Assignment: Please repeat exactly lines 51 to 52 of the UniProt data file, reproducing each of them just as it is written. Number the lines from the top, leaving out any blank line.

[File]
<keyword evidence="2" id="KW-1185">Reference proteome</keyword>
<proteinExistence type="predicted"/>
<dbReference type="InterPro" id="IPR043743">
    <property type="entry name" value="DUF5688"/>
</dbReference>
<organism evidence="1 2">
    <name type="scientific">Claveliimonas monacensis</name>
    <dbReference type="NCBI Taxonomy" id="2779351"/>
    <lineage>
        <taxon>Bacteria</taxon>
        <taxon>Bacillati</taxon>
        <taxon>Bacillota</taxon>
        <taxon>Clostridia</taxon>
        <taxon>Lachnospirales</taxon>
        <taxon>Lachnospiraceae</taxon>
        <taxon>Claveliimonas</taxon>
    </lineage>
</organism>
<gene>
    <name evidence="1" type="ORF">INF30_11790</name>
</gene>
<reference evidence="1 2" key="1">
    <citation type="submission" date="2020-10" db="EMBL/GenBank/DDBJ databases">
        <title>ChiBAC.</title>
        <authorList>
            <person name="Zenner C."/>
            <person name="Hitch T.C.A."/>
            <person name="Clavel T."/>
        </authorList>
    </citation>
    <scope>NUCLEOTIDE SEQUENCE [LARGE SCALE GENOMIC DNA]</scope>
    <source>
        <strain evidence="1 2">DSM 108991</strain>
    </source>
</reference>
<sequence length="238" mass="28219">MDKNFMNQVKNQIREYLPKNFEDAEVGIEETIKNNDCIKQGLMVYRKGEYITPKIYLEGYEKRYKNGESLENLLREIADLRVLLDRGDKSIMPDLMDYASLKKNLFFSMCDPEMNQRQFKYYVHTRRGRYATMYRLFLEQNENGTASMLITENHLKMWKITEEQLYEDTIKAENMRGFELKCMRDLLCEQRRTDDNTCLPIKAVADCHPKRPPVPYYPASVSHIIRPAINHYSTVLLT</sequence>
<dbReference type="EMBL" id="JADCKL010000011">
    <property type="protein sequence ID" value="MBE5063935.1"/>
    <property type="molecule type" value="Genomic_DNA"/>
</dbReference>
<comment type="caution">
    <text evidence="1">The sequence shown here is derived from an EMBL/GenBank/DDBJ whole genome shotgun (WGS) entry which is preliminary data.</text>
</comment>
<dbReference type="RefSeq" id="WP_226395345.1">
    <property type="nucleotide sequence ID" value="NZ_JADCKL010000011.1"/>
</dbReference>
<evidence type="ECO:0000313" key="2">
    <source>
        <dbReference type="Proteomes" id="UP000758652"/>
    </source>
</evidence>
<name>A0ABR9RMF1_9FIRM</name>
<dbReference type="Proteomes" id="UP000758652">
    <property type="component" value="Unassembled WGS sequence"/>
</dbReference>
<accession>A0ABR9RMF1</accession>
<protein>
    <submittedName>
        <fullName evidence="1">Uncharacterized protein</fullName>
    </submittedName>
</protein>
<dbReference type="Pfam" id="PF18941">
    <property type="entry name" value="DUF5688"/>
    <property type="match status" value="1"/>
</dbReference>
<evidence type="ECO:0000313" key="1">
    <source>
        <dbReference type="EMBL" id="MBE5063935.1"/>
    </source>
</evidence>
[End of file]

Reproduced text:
</evidence>
<name>A0ABR9RMF1_9FIRM</name>